Capacitor 81, constructed in the manner illustrated in FIG. 8, has, in an embodiment, about 17.3 J/cm3 volumetric energy density, more than about 10.4 kJ/kg mass based density, and about 12.5 kW/kg power density.
The charging current for capacitor 81 is, in an embodiment, illustrated in FIG. 9. An analysis of this charging current yields a capacitance value of about 1.33 F with a specific capacitance being over about 33 F/g for capacitor 81.
It should be appreciated that power can be dependent on contact resistance, heat dissipation, and capacitance, whereas energy per volume is dependent on packaging and size.
From the results and data indicated above, it appears that the specific capacitance of a capacitor of the present invention, such as capacitor 81, scales inversely with the diameter of the tubes. FIG. 10 illustrates a histogram for the specimens shown in FIG. 5. In particular, for the three types of non-woven carbon nanotube sheets used, it appears that the overall area available for the formation of, for instance, the double layers, is dependent on the type of nanotube present.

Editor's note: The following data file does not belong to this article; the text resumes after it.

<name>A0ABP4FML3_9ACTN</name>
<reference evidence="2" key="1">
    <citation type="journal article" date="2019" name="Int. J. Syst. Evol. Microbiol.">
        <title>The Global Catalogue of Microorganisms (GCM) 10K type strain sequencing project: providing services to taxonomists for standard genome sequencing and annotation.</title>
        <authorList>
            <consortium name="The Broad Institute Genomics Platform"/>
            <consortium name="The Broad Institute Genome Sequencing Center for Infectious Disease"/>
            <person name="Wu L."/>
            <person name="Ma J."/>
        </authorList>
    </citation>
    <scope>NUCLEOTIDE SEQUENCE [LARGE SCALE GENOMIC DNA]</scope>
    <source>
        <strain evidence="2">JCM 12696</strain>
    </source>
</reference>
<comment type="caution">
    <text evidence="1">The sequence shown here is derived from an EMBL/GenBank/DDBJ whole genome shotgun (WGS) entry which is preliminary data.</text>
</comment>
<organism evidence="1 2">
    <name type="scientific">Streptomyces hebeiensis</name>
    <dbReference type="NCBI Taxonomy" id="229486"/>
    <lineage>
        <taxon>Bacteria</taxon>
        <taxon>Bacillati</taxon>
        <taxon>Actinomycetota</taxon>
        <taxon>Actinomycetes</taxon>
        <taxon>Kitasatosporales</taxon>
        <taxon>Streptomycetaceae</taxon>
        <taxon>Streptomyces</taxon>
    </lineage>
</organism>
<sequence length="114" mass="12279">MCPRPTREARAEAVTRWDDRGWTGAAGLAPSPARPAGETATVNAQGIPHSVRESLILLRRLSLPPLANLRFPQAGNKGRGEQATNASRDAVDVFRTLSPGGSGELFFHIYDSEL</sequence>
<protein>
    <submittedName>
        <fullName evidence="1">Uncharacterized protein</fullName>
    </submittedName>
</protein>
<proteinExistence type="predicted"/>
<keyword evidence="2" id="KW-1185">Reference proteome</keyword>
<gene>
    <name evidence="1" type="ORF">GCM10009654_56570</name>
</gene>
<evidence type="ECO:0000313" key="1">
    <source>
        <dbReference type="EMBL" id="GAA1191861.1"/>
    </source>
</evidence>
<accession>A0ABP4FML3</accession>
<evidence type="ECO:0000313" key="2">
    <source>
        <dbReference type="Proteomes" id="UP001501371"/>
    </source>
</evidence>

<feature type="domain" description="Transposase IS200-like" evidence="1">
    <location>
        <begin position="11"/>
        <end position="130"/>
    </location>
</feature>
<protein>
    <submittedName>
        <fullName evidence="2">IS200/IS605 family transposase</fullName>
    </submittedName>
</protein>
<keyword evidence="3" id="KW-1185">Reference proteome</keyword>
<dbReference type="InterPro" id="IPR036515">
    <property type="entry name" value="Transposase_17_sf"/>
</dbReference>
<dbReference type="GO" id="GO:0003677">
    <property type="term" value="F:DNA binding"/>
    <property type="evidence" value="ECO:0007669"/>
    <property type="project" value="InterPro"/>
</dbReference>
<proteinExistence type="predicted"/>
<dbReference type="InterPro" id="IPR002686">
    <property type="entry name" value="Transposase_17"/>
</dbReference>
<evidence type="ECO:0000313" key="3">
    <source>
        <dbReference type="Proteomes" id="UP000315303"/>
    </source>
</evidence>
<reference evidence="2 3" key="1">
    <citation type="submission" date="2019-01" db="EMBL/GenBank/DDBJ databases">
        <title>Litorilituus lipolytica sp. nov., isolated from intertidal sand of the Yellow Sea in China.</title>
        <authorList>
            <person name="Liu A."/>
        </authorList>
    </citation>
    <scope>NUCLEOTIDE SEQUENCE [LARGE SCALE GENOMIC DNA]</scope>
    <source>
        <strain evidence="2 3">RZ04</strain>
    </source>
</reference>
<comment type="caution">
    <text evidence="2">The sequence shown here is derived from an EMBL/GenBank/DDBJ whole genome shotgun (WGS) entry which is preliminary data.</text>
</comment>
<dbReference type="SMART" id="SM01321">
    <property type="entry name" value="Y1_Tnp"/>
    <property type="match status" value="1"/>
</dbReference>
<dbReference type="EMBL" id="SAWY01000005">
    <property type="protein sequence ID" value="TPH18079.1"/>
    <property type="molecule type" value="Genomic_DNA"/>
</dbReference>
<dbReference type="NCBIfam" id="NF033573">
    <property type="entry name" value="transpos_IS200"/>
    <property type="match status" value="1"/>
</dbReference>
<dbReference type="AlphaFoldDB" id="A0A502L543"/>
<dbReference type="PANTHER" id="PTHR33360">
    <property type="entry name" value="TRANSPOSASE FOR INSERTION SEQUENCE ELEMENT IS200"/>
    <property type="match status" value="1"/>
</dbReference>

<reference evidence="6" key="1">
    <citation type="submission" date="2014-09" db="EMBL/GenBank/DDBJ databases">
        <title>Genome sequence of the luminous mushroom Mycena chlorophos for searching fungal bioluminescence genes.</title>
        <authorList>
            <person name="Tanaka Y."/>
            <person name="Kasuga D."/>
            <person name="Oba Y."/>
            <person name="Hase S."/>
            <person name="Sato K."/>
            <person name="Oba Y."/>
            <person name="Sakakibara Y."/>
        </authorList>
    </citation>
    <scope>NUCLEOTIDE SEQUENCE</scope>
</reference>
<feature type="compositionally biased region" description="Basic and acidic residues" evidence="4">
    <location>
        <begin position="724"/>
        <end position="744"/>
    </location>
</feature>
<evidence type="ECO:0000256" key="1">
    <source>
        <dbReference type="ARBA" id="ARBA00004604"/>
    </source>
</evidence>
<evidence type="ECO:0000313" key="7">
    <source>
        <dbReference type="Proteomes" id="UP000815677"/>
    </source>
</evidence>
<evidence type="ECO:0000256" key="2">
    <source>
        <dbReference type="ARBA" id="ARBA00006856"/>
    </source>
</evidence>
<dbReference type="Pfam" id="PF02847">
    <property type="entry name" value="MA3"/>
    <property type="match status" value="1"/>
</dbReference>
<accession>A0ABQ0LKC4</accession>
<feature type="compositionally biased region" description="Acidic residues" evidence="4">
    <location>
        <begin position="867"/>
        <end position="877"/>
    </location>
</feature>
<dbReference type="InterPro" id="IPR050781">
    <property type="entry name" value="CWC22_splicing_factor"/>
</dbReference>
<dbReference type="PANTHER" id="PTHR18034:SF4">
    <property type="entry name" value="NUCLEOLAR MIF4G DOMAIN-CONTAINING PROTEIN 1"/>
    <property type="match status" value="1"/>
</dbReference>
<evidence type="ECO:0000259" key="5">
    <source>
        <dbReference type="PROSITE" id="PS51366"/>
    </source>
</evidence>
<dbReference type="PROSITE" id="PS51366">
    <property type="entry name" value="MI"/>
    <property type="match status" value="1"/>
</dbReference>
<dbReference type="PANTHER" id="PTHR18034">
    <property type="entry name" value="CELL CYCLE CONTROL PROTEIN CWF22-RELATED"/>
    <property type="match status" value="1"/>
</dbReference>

An estimate can be made of the actual surface area dependence on tube diameter. For example, for a substantially uniform group of carbon nanotubes of, for instance, 3 nm diameter, the specific surface area with a density of about 1.5 g/cc is about 890 cm2/gram. It is well accepted that the value for the double layer capacitance on an ideal smooth surface may be about 15 microfarads per cm2. If it can be assumed that the double layer capacitance on a somewhat defective graphene surface of a nanotube is about 50 microfarads per cm2, then the approximate upper limit for carbon nanotube capacitance (under ideal conditions where the tips do not contribute, the catalyst presence is negligible, doping is non-existent, and the defects are not too high), can yield a specific capacitance of about 330 Farads/gram as an upper limit. Similar calculations were done for actual non-woven carbon nanotube sheets using the mean diameters shown in FIG. 10. These results are shown in Table I below.
The measurements of capacitance of CNT textiles in 6 MKOH are lower than in the much higher voltage organic electrolytes. This can attributed to the lower electric field penetration in the former case.